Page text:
Can anyone say his or her software is open source?

Rod Dixon, J.D., LL.M. rod at
Wed Oct 31 04:52:20 UTC 2001

The question presented is actually a very good one in my opinion because
it calls out a subtle complexity with discussing open source and
understanding what is really meant by the various uses (and, possibly,
misuses) of the term. I think a programmer may freely identify their
software as "closed source," "open source," or "friendly source" as long
as there is no trade mark issue and the intent is not to mislead
consumers or create unfair competition among competitors.  As far as I
can tell, the term or phrase "open source" is generic, and often used as
a marketing phrase in much the same manner as "diet soda" is used.  I
cannot imagine what the legal basis would be to bring a fraud claim on
the use the term "open source."   

On the other hand, I think the member organizations representing the
open source community as well as vested individuals might have some
obligation to keep the press informed of what their view is of what it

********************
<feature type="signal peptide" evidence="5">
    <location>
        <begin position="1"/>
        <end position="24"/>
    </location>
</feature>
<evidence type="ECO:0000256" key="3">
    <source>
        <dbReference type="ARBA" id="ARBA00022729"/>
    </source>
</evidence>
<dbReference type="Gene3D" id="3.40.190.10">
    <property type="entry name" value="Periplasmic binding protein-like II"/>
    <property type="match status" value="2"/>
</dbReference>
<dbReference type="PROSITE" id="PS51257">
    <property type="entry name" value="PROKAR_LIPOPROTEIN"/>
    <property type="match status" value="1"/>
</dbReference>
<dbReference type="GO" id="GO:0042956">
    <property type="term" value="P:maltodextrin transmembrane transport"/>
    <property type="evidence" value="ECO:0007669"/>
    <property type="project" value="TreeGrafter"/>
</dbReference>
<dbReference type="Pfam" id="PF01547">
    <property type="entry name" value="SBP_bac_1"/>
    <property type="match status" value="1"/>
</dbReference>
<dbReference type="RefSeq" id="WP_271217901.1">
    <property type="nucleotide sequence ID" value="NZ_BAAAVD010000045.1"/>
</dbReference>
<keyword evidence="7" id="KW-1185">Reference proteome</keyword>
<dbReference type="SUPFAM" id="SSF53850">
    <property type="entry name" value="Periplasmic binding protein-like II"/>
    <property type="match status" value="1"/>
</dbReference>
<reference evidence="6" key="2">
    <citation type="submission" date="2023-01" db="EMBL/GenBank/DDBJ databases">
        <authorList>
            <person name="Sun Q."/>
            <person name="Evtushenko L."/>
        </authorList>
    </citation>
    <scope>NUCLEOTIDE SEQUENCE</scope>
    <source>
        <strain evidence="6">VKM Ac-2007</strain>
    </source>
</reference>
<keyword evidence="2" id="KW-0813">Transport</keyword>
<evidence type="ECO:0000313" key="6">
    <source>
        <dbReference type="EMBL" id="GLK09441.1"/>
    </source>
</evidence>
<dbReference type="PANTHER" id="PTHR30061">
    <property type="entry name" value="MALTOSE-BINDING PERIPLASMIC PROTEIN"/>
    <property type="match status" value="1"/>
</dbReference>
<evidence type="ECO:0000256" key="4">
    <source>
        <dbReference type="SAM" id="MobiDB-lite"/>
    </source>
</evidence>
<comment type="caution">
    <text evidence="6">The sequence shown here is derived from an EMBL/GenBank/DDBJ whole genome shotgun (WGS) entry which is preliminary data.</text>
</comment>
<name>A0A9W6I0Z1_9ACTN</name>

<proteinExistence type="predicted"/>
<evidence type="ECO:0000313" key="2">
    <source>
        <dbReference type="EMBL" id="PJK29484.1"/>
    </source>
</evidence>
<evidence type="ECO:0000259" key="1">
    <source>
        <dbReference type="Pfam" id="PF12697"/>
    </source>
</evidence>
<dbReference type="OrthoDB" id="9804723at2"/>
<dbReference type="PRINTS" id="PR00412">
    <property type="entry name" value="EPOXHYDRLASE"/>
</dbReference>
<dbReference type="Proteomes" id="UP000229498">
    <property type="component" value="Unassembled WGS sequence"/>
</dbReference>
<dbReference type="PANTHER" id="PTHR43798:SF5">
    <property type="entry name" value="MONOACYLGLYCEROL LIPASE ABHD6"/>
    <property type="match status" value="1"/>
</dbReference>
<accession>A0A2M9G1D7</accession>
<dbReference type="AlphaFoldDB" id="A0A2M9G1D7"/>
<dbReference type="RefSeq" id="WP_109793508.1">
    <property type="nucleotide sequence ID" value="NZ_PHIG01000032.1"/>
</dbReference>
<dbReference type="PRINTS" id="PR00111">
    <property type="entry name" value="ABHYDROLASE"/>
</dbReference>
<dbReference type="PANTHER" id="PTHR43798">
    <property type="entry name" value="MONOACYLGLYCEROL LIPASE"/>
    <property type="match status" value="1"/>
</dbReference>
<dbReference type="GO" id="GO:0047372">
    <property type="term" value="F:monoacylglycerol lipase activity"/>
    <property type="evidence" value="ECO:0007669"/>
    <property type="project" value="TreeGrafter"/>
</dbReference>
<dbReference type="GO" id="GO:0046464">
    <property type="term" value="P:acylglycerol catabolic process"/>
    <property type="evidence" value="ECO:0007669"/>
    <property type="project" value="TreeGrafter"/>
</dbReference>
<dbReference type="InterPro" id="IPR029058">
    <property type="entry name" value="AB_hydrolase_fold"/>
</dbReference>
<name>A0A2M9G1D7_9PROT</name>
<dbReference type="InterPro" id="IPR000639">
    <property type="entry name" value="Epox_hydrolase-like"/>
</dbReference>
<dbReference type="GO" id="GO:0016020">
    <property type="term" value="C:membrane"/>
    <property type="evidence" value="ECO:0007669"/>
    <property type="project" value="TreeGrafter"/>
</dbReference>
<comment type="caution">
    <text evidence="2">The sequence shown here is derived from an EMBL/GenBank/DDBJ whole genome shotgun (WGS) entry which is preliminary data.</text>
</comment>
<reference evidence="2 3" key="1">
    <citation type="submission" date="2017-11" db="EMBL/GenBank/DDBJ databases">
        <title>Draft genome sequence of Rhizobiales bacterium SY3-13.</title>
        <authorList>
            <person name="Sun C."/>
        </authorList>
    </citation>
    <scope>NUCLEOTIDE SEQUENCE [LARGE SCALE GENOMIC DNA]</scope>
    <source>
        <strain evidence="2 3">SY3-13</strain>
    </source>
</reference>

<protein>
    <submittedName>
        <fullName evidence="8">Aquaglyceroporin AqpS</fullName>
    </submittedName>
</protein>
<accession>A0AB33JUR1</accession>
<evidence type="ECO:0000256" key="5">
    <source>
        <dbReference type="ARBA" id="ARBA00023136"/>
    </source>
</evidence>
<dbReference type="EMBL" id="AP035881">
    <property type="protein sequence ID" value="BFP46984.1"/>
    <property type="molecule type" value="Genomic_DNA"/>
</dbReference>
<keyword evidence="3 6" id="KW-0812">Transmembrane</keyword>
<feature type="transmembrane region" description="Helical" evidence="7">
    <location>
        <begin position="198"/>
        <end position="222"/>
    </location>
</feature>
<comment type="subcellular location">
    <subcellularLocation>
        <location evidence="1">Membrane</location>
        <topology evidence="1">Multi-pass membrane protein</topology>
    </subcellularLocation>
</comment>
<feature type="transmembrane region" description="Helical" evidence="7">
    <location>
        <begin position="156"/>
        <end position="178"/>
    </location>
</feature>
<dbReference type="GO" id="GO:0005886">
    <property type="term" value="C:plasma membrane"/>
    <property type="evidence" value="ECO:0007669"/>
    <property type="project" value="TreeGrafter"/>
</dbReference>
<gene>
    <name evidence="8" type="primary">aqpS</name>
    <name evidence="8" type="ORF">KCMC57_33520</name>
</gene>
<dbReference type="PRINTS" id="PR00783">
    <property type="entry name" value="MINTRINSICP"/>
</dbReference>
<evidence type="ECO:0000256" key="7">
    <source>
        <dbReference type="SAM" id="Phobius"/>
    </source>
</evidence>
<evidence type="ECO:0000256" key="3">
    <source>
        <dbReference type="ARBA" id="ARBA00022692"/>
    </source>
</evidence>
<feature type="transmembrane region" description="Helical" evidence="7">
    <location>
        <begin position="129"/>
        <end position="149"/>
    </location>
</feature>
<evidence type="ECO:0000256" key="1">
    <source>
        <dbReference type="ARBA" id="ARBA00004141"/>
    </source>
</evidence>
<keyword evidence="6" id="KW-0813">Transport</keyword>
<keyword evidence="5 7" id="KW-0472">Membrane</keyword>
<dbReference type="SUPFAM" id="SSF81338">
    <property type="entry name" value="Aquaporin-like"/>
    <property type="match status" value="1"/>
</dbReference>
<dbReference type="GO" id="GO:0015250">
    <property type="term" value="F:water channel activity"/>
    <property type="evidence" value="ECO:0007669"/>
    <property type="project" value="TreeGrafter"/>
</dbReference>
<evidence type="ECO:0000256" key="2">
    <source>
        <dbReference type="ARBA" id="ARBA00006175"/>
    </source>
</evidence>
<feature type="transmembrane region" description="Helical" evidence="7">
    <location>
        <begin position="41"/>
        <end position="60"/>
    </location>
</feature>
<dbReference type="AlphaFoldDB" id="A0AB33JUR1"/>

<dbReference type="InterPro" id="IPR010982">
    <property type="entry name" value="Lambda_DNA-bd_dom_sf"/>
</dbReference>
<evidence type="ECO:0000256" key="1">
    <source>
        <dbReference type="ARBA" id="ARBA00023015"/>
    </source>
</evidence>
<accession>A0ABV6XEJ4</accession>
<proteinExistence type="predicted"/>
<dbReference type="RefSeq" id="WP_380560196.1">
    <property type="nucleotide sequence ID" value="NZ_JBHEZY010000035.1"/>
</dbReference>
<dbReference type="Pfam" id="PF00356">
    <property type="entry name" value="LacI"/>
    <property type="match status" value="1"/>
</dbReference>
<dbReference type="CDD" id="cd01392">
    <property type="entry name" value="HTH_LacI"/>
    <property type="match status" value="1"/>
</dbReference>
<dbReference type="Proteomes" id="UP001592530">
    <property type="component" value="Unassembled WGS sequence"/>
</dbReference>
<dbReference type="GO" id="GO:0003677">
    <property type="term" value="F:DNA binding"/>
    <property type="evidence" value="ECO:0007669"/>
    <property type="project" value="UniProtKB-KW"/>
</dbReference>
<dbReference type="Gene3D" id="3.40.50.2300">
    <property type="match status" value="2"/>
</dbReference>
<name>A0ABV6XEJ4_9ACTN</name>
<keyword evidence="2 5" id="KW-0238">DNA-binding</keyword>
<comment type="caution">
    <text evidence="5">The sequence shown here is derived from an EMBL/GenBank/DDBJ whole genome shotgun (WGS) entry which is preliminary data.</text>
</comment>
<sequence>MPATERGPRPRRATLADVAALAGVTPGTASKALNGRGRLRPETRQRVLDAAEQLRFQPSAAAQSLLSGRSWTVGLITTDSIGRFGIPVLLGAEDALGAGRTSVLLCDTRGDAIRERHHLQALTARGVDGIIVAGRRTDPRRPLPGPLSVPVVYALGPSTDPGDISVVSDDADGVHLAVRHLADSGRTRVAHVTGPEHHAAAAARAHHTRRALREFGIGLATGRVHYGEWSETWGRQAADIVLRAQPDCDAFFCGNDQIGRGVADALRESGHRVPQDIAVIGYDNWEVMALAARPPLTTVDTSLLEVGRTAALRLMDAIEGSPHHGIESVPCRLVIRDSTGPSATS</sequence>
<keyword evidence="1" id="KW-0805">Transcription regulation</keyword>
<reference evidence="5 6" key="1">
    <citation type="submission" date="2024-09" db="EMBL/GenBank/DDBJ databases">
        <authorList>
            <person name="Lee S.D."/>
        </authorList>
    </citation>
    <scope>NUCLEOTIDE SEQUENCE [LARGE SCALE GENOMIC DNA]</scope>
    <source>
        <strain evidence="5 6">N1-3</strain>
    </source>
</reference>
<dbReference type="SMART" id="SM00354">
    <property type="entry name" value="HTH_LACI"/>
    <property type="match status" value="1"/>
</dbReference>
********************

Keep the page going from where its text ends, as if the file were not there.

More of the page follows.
means to develop and distribute open source/free software as that term
is used in the open source community. In this respect, I see troubling
uses of the term "open source" in the press when covering the open
source community far more frequently than I notice free-riding software
developers using the term as a marketing scheme that one might say is
inappropriate, but hardly illegal. 

OSI's OSD is a different question entirely, but that is matter for OSI,
although the issue is not whether someone "violate[d]" the OSD. There is
no legal harm arising from "violat[ing]" a definition. More important,
the OSD needs some helpful re-working, and it may not be unexpected that
some open source projects have significantly diverged from the OSD. 


Rod Dixon
Visiting Assistant Professor of Law
Rutgers University Law School - Camden
rod at

> On Friday 30 November 2001 03:31 pm, Tina Gasperson wrote:
> > ACARA ( 
> is a program  
> >originally developed by NASA. ACARA is now being handled by 
> the Open  
> >Channel Foundation ( ACARA's 
> >license  terms  
> >(
>icense_id=20) violate at least three points of the Open Source
> (AFAIK, IANAL), yet the Open Channel Foundation claims all of the
> it distributes is open source.
> Is this OK from a legal standpoint?

It's legally okay to use the term "Open Source Software" without getting

permission from anyone. But some uses of "Open Source Software" can be 
considered misrepresentation or fraud, activities that are illegal. The 
software they are selling is not Open Source Software, yet they claim
that it 
is. That's fraud in my book.

There's no trademark on the term "wool carpet", yet if I sold you a wool

carpet that was really acrylic, I would be in a world of legal hurt.

David Johnson
pgp public key on website
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